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Sandra Martin, standards editor for The Globe and Mail.Fred Lum/the Globe and Mail

“What do you do, anyway?” is a question I’ve been asked often since starting my new role at The Globe and Mail last month. The answer really needs to start with a few words about my predecessor, Sylvia Stead, whose monthly column filled this space until her retirement in June.

Before she stepped into the job a decade ago, The Globe and Mail had never employed a public editor. Ms. Stead, having served as a reporter, national editor, executive editor and deputy editor, made the case for the role and, during her tenure, replied to thousands of reader emails while chronicling many of the ethical and practical newsroom concerns she mediated.

Globe journalists and audiences alike knew she was the person to contact with complaints, corrections, conundrums. But that’s just a fraction of what the public editor does week to week and month to month. If you had to sum up the job in five words or less, “the conscience of the newspaper” – as The Globe’s writer at large, John Ibbitson, called Ms. Stead – is a pretty good description.

Many news organizations have a public editor, some known as the ombudsman or ombud, as at the CBC; readers’ editor, as at The Guardian; or, like me, standards editor. We even have an official association, the Organization of News Ombudsmen and Standards Editors (ONO), with about 90 members and associate members from around the world.

Though our job descriptions vary, our primary goal is the same: to uphold our organization’s editorial code of conduct (you can find The Globe’s at

“An ombudsman is there to ask simple questions: ‘Are you sure?’ ‘How do you know?’ S/he is there to connect the public with the media organization to assure that the content produced is of the highest standards. And if not, why not? The readers, listeners and viewers deserve no less,” Jeffrey Dvorkin, ONO’s executive director from 2009 to 2013, writes in The Modern News Ombudsman: A User’s Guide, originally published in 2011 and updated in 2020.

That connection and accountability to readers are essential to building credibility and trust. And with trust in the news media in steady decline, that aspect of the job is more important than ever.

At around the time Bob Woodward and Carl Bernstein broke the Watergate scandal for The Washington Post, the polling company Gallup pegged the proportion of Americans who found mainstream news media essentially trustworthy at about 75 per cent, said Margaret Sullivan, former New York Times public editor, in an address to ONO members in June. “That’s been on a precipitous decline ever since.”

In Canada, the proportion of the public who trusts “most news most of the time” has fallen to 40 per cent this year from 55 per cent in 2016, according to the Reuters Institute 2023 Digital News Report. (Trust in The Globe and Mail is higher than the average at 53 per cent, according to the report.)

Ms. Sullivan called this decline in public trust “the key problem of journalism at this moment.”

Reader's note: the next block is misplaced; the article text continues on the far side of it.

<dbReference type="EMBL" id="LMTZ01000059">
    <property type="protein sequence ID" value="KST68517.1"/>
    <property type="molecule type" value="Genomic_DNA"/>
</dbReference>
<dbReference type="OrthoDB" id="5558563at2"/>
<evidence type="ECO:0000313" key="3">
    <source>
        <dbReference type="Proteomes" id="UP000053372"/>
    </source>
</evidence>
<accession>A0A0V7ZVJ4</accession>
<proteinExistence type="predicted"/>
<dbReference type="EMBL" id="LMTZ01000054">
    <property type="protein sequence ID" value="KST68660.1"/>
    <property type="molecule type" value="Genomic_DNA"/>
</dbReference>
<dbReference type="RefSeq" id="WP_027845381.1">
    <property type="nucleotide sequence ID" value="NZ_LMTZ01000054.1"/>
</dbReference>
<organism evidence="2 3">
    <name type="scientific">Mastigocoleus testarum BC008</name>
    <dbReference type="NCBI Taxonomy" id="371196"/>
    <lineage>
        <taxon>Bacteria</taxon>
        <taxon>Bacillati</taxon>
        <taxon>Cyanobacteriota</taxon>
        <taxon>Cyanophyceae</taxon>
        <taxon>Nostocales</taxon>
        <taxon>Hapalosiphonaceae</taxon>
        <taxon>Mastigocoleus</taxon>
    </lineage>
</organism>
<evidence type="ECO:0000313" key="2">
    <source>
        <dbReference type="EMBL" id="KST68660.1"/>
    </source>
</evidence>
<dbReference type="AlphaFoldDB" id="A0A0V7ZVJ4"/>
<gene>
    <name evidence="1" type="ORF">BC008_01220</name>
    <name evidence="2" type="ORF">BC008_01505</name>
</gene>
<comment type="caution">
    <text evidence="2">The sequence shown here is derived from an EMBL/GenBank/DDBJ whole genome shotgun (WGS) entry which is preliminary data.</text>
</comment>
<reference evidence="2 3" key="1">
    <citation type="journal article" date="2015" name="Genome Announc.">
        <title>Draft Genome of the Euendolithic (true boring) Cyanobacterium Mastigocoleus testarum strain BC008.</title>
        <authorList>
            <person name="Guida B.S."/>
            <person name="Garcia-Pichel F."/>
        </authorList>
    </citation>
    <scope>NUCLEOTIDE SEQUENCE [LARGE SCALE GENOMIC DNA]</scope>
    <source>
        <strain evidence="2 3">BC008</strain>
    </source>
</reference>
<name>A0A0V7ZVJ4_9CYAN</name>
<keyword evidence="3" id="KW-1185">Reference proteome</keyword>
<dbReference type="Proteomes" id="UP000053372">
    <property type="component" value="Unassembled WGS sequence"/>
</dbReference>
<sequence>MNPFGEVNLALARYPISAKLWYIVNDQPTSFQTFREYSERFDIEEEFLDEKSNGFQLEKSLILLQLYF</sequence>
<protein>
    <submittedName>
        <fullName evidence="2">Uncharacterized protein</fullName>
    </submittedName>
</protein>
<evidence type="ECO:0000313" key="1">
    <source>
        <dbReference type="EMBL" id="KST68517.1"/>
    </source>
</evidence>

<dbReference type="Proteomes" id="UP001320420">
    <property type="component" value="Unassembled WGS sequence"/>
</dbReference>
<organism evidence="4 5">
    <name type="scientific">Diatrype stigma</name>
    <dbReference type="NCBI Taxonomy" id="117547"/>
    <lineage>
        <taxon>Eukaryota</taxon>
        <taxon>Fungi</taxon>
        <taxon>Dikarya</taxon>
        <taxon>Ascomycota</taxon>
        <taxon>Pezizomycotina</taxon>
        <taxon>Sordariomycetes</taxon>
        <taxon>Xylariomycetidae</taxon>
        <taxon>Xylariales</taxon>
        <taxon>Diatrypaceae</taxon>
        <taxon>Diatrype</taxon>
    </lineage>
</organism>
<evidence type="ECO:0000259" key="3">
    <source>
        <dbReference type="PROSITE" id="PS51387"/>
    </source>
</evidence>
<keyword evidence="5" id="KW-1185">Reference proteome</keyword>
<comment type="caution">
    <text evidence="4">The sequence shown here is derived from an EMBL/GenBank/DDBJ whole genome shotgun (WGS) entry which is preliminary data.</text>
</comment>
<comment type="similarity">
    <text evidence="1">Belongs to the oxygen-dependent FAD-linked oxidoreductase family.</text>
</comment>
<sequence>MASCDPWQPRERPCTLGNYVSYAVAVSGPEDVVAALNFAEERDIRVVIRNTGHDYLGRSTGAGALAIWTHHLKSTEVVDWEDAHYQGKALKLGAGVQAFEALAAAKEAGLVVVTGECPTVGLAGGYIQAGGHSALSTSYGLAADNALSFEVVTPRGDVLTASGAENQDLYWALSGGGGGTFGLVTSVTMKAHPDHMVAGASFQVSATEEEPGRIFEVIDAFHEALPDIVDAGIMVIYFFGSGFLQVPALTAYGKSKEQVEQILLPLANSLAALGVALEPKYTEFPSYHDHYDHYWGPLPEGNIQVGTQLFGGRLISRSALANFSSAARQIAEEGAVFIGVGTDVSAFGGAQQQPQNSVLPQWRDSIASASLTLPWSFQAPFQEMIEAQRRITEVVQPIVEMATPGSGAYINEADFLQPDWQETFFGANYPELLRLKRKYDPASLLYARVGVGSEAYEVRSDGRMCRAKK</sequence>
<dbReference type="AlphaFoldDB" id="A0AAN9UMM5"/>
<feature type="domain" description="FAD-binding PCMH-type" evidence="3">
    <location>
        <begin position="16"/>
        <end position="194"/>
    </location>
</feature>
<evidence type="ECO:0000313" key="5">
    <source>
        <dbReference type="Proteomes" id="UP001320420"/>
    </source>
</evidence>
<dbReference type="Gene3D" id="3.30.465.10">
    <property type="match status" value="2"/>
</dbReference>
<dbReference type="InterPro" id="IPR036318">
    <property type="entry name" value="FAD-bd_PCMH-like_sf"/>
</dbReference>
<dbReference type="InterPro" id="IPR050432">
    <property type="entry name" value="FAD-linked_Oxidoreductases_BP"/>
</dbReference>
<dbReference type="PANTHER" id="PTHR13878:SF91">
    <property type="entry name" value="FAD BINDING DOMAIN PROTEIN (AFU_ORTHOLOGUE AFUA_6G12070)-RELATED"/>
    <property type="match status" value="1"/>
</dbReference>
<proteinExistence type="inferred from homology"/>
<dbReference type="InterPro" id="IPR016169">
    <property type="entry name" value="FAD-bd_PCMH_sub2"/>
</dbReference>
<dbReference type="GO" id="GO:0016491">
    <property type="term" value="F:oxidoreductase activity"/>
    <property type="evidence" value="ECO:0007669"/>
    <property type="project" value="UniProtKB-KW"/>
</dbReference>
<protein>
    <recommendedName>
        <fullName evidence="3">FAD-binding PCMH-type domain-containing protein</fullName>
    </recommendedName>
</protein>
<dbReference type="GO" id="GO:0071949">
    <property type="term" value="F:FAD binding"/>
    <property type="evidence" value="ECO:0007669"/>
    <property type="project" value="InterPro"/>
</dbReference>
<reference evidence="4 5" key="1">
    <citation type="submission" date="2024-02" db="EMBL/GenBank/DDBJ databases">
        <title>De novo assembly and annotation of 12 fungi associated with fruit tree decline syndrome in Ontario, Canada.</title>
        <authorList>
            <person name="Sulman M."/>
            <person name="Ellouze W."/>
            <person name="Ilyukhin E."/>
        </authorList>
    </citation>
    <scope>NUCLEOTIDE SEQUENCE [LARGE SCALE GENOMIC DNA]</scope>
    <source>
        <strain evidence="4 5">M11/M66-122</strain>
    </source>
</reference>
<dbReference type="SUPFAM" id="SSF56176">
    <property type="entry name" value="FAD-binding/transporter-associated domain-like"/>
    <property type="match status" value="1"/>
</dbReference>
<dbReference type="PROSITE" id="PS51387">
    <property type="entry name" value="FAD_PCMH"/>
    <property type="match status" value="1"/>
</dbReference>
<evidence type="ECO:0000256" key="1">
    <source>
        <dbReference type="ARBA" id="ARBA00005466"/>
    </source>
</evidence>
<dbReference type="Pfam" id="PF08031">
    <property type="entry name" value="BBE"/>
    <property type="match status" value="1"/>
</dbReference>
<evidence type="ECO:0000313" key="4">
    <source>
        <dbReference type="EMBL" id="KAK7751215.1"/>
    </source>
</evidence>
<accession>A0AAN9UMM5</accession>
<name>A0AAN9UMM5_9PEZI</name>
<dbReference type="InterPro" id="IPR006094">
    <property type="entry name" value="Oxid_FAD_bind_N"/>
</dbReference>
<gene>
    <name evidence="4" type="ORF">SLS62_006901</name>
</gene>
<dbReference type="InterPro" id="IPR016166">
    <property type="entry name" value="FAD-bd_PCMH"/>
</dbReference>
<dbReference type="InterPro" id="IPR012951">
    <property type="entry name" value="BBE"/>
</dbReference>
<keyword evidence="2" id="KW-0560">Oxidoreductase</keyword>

Standards editors, assemble.

Trust – and rebuilding trust – requires integrity, transparency and accountability, the three words that comprise our professional organization’s tagline.

“The ombudsman can show the public how the media organization works, and can get answers when a newspaper or broadcaster appears to slip up. When there is more accountability, there is better journalism. It is often as simple as that,” Mr. Dvorkin notes in his guide.

As standards editor, I work with The Globe’s journalists to answer questions from readers, as well as resolve issues involving story sources or subjects. I do so independently from the newsroom; to participate actively in assigning, reporting or editing could put me in conflict. If a legal concern arises (on occasion legal actions are delivered to the e-mail address), I involve The Globe’s legal team as soon as possible.

When you click the “report an error” button at the bottom of an article on our website, that feedback is routed to me as well, and I start most days by reading through the notifications that have come through overnight. (Yes, I read each and every e-mail that lands in my inbox.) After fact-checking to confirm an error has, indeed, been made, I check in with the reporter and/or editor. In some cases, independent fact-checking alone isn’t sufficient to confirm an error or how it should be corrected, and so some collaboration is required. If a correction, clarification or update is called for, I work with Globe editors to get it published online and in print as soon as possible.

If you have a question about a particular story or The Globe’s journalism in general (and I mean a question, not an angry rant – although I read those, too), I follow a similar process to research the answer. My intention is to maintain a two-way conversation with the Globe community, both inside and outside our newsroom – building integrity, transparency and accountability, one message at a time.

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